The Craze for Retro
Recently, I’ve found myself making plans and choosing the necessary parts in order to soup-up my old iMac for Christmas break. I like old technology and generally old things that are in good working condition. To be quite honest, I’m definitely not alone. An original Apple I computer was sold around two years ago for $280,000, an expensive testimony to the appeal of the old to many. The appreciation for merchandise that has withstood the test of time even has its own lexicon of words such as “priceless”, “vintage”, and “collector’s item.” But to be honest, my appreciation for the old has only as of recently reached its current height, and currently,it would appear that I only appreciate old technology.
Up above is a picture of my 2000 iMac G3 that boast the last edition of Classic Mac, an impressive 64Mb of ram, and 10Gb of disk space, 7 of which is free. I found this guy in my high-school’s media center, gathering dust, ready to be thrown out. My curiosity whetted, I plugged in the machine and pressed the start button and was pleasantly greeted by the iconic Apple chime. The system works rather quickly and was a comparatively high-end machine for the market of that day. To be quite honest, the computer outperforms today’s machines in areas such as resource management. With such modest computing capabilities, software back then had to be written as efficiently as possible – and the quaint software packaged with this machine runs as fast as it’s contemporary equivalent.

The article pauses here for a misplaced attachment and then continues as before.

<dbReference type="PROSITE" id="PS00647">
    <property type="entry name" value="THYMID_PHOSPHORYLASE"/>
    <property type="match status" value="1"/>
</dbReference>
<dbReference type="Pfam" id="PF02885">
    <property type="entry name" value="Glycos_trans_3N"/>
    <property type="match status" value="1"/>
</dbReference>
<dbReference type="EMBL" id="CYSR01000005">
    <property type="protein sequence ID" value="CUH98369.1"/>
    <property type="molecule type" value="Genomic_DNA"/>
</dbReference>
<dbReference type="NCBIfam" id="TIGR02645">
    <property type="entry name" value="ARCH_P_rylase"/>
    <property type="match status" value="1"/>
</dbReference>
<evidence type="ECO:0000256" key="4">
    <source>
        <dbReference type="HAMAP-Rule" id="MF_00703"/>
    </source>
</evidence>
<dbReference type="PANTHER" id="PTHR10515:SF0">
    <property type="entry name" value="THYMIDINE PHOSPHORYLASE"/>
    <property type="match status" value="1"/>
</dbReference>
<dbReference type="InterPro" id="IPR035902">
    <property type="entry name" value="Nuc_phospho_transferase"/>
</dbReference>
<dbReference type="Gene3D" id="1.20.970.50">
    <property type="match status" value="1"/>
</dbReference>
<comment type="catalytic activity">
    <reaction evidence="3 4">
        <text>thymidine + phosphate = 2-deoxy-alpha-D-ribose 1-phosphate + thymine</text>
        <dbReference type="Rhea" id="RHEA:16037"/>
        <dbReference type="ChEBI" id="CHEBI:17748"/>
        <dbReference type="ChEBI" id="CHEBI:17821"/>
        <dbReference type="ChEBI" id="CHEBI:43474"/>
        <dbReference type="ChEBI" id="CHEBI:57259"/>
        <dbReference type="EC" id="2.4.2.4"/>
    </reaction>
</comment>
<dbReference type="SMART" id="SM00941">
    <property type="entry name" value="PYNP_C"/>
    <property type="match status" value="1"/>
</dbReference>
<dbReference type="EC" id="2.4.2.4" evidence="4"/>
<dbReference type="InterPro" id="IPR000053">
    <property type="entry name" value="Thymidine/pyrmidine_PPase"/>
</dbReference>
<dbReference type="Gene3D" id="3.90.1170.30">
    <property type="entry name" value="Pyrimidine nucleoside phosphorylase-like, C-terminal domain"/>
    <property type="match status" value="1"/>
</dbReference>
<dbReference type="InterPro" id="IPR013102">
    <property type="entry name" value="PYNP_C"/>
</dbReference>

But the main question I would like to answer is why do people like old things? The first old thing I remember enjoying was playing NES Mario Bros. For me, old things provide a portal into the past. My dad’s puzzle that hasn’t aged since he was twelve helps me understand what it was like to live in the 80’s. Being around old things allows me to feel the stillness of time and to understand that time only exists in our heads. Playing Mario Bros. allowed me to understand the different and simple expectations of first generation gamers – perhaps that gaming wasn’t so much of a lifestyle and identity element as it was a simple pastime.
I also like old antiques because they give me a sense of importance. Using my archaic iMac to browse the internet allows me to feel like I’m a detective from the early 2000’s on law and order scouring the web for information with the same machine.
Essentially, I believe that the magic of old objects lies in the fact that they allow us to access our past. Playing with my old RC car allows me to become a child again. Upon finishing my escapade into the past, I am reminded how far I have come, and greeted by a welcome warm cool wave of nostalgia. The house is empty, the air is still, and I’m looking, listening, and waiting for my 6 year old self to thump carefree down the staircase. But I never see my younger self, all I see is my 12 year old RC controller and missing stickers but perhaps that’s close enough.
Old items allow us to connect with the past, not just personal past, but with the past of others. In addition, old items are often equally utilitarian as their contemporary equivalents, allowing us to even live in the past. Old items can allow us to live in the past because sometimes, providing the best alternative to a time-mahcine.